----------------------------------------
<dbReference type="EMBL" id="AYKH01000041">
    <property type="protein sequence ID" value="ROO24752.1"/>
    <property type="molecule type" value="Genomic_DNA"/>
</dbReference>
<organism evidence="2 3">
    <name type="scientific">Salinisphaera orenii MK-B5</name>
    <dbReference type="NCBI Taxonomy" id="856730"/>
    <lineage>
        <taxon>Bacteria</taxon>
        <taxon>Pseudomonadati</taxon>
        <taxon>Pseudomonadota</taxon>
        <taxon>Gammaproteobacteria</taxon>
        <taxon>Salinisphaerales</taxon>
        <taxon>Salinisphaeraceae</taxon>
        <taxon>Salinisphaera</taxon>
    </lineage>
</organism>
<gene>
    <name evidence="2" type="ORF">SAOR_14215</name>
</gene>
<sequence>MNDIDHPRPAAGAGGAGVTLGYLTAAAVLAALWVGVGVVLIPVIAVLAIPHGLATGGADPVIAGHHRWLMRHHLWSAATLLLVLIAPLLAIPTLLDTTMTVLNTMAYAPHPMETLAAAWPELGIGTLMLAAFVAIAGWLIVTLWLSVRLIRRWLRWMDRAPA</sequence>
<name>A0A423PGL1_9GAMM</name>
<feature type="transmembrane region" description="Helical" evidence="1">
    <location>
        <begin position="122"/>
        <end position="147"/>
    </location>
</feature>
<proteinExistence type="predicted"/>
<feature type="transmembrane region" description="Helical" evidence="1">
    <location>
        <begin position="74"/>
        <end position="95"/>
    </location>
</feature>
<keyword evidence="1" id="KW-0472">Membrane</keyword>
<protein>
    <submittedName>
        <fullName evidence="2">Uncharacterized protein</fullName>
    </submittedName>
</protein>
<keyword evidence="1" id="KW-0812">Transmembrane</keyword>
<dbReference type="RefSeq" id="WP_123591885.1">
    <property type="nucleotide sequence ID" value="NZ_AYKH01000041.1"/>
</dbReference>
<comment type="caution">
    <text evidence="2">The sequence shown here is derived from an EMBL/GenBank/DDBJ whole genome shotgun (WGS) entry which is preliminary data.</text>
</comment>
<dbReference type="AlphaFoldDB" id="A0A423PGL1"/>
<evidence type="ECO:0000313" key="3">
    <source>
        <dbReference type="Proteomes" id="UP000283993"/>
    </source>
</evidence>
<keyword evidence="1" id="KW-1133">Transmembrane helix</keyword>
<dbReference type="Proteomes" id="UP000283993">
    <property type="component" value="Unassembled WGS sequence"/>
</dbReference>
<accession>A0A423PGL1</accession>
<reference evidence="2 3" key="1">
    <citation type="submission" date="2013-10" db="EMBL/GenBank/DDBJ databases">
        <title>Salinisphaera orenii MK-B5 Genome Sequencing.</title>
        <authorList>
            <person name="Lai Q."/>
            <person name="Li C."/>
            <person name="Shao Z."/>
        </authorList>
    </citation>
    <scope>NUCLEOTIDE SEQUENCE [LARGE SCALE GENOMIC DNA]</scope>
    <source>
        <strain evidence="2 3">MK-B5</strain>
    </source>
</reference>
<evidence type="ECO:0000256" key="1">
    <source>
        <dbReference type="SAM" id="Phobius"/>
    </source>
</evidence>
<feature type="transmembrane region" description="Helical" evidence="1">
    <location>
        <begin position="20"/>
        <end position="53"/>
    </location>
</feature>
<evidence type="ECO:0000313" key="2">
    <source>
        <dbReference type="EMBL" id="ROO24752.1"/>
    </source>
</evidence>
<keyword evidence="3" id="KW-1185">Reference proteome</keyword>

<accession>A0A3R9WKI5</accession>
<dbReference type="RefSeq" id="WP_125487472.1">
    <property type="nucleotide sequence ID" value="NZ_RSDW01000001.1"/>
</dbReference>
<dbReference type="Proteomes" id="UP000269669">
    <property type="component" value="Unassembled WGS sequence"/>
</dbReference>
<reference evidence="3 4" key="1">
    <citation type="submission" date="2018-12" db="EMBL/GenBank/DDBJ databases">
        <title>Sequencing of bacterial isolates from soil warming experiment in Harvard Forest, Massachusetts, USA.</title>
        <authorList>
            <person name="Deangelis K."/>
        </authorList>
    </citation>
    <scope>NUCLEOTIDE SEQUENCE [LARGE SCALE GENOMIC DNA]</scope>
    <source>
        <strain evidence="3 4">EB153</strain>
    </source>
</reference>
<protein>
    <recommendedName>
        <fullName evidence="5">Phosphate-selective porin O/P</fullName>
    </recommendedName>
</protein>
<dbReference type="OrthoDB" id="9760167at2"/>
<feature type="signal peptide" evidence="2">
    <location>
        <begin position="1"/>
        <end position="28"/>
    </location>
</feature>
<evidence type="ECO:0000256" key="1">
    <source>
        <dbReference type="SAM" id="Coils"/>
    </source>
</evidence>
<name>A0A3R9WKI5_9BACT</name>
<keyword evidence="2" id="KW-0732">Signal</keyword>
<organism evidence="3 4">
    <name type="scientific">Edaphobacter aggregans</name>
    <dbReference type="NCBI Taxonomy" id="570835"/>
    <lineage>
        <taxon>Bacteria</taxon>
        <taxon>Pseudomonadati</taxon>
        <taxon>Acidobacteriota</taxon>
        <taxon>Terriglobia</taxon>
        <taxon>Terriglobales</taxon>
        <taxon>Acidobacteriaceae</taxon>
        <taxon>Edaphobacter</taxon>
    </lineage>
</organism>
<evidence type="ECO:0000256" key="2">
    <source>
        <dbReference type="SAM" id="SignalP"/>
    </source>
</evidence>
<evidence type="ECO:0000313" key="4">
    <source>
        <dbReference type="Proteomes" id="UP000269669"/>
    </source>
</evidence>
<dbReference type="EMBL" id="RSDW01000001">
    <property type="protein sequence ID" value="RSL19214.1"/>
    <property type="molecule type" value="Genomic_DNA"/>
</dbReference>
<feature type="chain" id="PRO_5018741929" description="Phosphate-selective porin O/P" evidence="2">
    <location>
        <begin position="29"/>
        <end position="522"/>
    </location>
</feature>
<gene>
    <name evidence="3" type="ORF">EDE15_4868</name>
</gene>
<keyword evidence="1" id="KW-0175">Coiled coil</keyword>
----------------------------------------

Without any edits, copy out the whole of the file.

<dbReference type="EMBL" id="AYKH01000041">
    <property type="protein sequence ID" value="ROO24752.1"/>
    <property type="molecule type" value="Genomic_DNA"/>
</dbReference>
<organism evidence="2 3">
    <name type="scientific">Salinisphaera orenii MK-B5</name>
    <dbReference type="NCBI Taxonomy" id="856730"/>
    <lineage>
        <taxon>Bacteria</taxon>
        <taxon>Pseudomonadati</taxon>
        <taxon>Pseudomonadota</taxon>
        <taxon>Gammaproteobacteria</taxon>
        <taxon>Salinisphaerales</taxon>
        <taxon>Salinisphaeraceae</taxon>
        <taxon>Salinisphaera</taxon>
    </lineage>
</organism>
<gene>
    <name evidence="2" type="ORF">SAOR_14215</name>
</gene>
<sequence>MNDIDHPRPAAGAGGAGVTLGYLTAAAVLAALWVGVGVVLIPVIAVLAIPHGLATGGADPVIAGHHRWLMRHHLWSAATLLLVLIAPLLAIPTLLDTTMTVLNTMAYAPHPMETLAAAWPELGIGTLMLAAFVAIAGWLIVTLWLSVRLIRRWLRWMDRAPA</sequence>
<name>A0A423PGL1_9GAMM</name>
<feature type="transmembrane region" description="Helical" evidence="1">
    <location>
        <begin position="122"/>
        <end position="147"/>
    </location>
</feature>
<proteinExistence type="predicted"/>
<feature type="transmembrane region" description="Helical" evidence="1">
    <location>
        <begin position="74"/>
        <end position="95"/>
    </location>
</feature>
<keyword evidence="1" id="KW-0472">Membrane</keyword>
<protein>
    <submittedName>
        <fullName evidence="2">Uncharacterized protein</fullName>
    </submittedName>
</protein>
<keyword evidence="1" id="KW-0812">Transmembrane</keyword>
<dbReference type="RefSeq" id="WP_123591885.1">
    <property type="nucleotide sequence ID" value="NZ_AYKH01000041.1"/>
</dbReference>
<comment type="caution">
    <text evidence="2">The sequence shown here is derived from an EMBL/GenBank/DDBJ whole genome shotgun (WGS) entry which is preliminary data.</text>
</comment>
<dbReference type="AlphaFoldDB" id="A0A423PGL1"/>
<evidence type="ECO:0000313" key="3">
    <source>
        <dbReference type="Proteomes" id="UP000283993"/>
    </source>
</evidence>
<keyword evidence="1" id="KW-1133">Transmembrane helix</keyword>
<dbReference type="Proteomes" id="UP000283993">
    <property type="component" value="Unassembled WGS sequence"/>
</dbReference>
<accession>A0A423PGL1</accession>
<reference evidence="2 3" key="1">
    <citation type="submission" date="2013-10" db="EMBL/GenBank/DDBJ databases">
        <title>Salinisphaera orenii MK-B5 Genome Sequencing.</title>
        <authorList>
            <person name="Lai Q."/>
            <person name="Li C."/>
            <person name="Shao Z."/>
        </authorList>
    </citation>
    <scope>NUCLEOTIDE SEQUENCE [LARGE SCALE GENOMIC DNA]</scope>
    <source>
        <strain evidence="2 3">MK-B5</strain>
    </source>
</reference>
<evidence type="ECO:0000256" key="1">
    <source>
        <dbReference type="SAM" id="Phobius"/>
    </source>
</evidence>
<feature type="transmembrane region" description="Helical" evidence="1">
    <location>
        <begin position="20"/>
        <end position="53"/>
    </location>
</feature>
<evidence type="ECO:0000313" key="2">
    <source>
        <dbReference type="EMBL" id="ROO24752.1"/>
    </source>
</evidence>
<keyword evidence="3" id="KW-1185">Reference proteome</keyword>

<accession>A0A3R9WKI5</accession>
<dbReference type="RefSeq" id="WP_125487472.1">
    <property type="nucleotide sequence ID" value="NZ_RSDW01000001.1"/>
</dbReference>
<dbReference type="Proteomes" id="UP000269669">
    <property type="component" value="Unassembled WGS sequence"/>
</dbReference>
<reference evidence="3 4" key="1">
    <citation type="submission" date="2018-12" db="EMBL/GenBank/DDBJ databases">
        <title>Sequencing of bacterial isolates from soil warming experiment in Harvard Forest, Massachusetts, USA.</title>
        <authorList>
            <person name="Deangelis K."/>
        </authorList>
    </citation>
    <scope>NUCLEOTIDE SEQUENCE [LARGE SCALE GENOMIC DNA]</scope>
    <source>
        <strain evidence="3 4">EB153</strain>
    </source>
</reference>
<protein>
    <recommendedName>
        <fullName evidence="5">Phosphate-selective porin O/P</fullName>
    </recommendedName>
</protein>
<dbReference type="OrthoDB" id="9760167at2"/>
<feature type="signal peptide" evidence="2">
    <location>
        <begin position="1"/>
        <end position="28"/>
    </location>
</feature>
<evidence type="ECO:0000256" key="1">
    <source>
        <dbReference type="SAM" id="Coils"/>
    </source>
</evidence>
<name>A0A3R9WKI5_9BACT</name>
<keyword evidence="2" id="KW-0732">Signal</keyword>
<organism evidence="3 4">
    <name type="scientific">Edaphobacter aggregans</name>
    <dbReference type="NCBI Taxonomy" id="570835"/>
    <lineage>
        <taxon>Bacteria</taxon>
        <taxon>Pseudomonadati</taxon>
        <taxon>Acidobacteriota</taxon>
        <taxon>Terriglobia</taxon>
        <taxon>Terriglobales</taxon>
        <taxon>Acidobacteriaceae</taxon>
        <taxon>Edaphobacter</taxon>
    </lineage>
</organism>
<evidence type="ECO:0000256" key="2">
    <source>
        <dbReference type="SAM" id="SignalP"/>
    </source>
</evidence>
<evidence type="ECO:0000313" key="4">
    <source>
        <dbReference type="Proteomes" id="UP000269669"/>
    </source>
</evidence>
<dbReference type="EMBL" id="RSDW01000001">
    <property type="protein sequence ID" value="RSL19214.1"/>
    <property type="molecule type" value="Genomic_DNA"/>
</dbReference>
<feature type="chain" id="PRO_5018741929" description="Phosphate-selective porin O/P" evidence="2">
    <location>
        <begin position="29"/>
        <end position="522"/>
    </location>
</feature>
<gene>
    <name evidence="3" type="ORF">EDE15_4868</name>
</gene>
<keyword evidence="1" id="KW-0175">Coiled coil</keyword>